Chapter 2: Some Tools of the Economist

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Department
Economics
Course
ECO 2013
Professor
Joseph Calhoun
Semester
Fall

Description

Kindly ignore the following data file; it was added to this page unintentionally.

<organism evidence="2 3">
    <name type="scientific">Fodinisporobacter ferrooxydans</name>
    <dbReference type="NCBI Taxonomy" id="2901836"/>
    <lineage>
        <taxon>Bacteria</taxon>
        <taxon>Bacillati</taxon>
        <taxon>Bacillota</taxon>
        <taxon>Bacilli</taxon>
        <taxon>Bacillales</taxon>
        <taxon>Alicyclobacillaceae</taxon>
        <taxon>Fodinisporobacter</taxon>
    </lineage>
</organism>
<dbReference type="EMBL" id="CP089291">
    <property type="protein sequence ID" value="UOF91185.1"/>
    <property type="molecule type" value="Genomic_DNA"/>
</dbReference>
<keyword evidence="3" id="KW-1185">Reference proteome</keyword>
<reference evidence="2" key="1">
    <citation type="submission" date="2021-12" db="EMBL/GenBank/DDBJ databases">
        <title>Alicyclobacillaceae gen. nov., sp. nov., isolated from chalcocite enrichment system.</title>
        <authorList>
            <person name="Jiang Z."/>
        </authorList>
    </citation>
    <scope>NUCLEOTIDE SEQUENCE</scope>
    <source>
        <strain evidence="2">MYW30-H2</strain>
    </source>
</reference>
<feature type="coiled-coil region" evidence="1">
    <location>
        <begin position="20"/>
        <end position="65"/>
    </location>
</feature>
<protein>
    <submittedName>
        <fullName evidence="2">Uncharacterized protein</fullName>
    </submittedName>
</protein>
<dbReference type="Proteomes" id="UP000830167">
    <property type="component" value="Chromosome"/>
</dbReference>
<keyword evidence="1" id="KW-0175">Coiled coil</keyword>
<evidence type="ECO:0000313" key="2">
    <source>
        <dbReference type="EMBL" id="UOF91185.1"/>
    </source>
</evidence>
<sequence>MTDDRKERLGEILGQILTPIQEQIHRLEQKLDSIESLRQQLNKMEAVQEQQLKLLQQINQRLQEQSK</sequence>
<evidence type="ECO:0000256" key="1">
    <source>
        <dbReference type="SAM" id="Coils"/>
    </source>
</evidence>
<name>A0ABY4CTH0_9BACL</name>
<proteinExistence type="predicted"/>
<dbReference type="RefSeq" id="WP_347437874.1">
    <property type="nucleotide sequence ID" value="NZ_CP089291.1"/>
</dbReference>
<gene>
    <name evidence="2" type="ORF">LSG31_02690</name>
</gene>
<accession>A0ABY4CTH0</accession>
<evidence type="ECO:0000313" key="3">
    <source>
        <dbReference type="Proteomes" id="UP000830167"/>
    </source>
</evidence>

Chapter 2: Some Tools of the Economist I. Trade Creates Value a. Physical value (price), not subjective value b. When individuals engage in a voluntary exchange, both parties are made better off i. “but trading does not create new material items and therefore, cannot generate gain”  fallacy ii. Voluntary trades make both parties better off c. By channeling goods and services to those who value them most, trade creates value and increases the wealth created by a society’s resources i. Society’s total value increases ii. Trade creates wealth for both trading partners and the nation d. Transaction Costs – A Barrier to Trade i. Transaction Cost- the costs of the time, effort, and other resources necessary to search out, negotiate, and conclude an exchange (e.g. cost of gas to drive to a cheaper store) ii. Reductions in transaction costs will increase the gains from trade (e.g. the Internet; eBay) e. The Middleman as a Cost Reducer i. Middlemen- people who buy and sell goods/services or arrange trades and lowers transaction costs (e.g. an auto dealer, stockbrokers, realtors, grocers, etc.) II. The Importance of Property Rights a. Property Rights- the rights to use, control, and obtain the benefits from a good/resource b. Private-property Rights- property rights that are exclusively held by an owner and protected against invasion by others. Private property can be transferred, sold or mortgaged at the owner’s discretion. 3 rights: i. exclusive use/sole possession ii. legal protection against invasion iii. right to transfer, sell, exchange or mortgage the property c. Common-property Ownership- beaches, parks; “when everybody owns it, nobody owns it” d. 4 incentive effects that private ownership generates: i. Private owners can gain by employing their resources in ways that are beneficial to others and they bear the opportunity cost of ignoring the wishes of others (e.g. painting the walls of your house purple because you can vs. painting them neutral colors in case you resell the house later) ii. Private owners have a strong incentive to care for and properly manage what they own (e.g. the Berry College communal bikes  destroyed) iii. Private owners have an incentive to conserve for the future – particularly if that property is expected to increase in value (e.g. drilling from a communal hole for oil – you will try to get as much as possible, as quickly as possible vs. if it’s your own hole, you can take your time since no one else can touch it) iv. Private owners have an incentive to lower the chance that their property will cause damage to the property of others (e.g. car accident) e. Private Ownership and Markets i. Market prices give private owners a strong incentive to consider the desires of others and use their resources in ways others value ii. “The Extended Order”- tendency for markets to lead perfect strangers from different backgrounds around the world to cooperate with one another iii. “The Mystery of Capital” by Hernando de Soto – argues that some countries lack economic progress because they lack private ownership (no motivation to provide goods/services since their land can be taken/given away freely) iv. Cool idea- protecting endangered species with private ownership III. Production Possibilities Curve a. Production Possibilities Curve- a curve that outlines all possible combinations of total output that could be produced, assuming 1.) a fixed amount of productive resources, 2.) a given amount of technical knowledge, and 3.) full and efficient use of those resources. The slope of the curve indicates the amount of one product that must be given up to produce more of another b. Whenever more of one thing is produced, there is an opportunity cost! c. Shifting the Production Possibilities Curve Outward i. An increase in the economy’s resource base would expand our ability to produce goods and services (e.g. machinery, buildings) 1. Investment- the purchase/construction/development of resources, including physical assets, such as plants and machinery, and human
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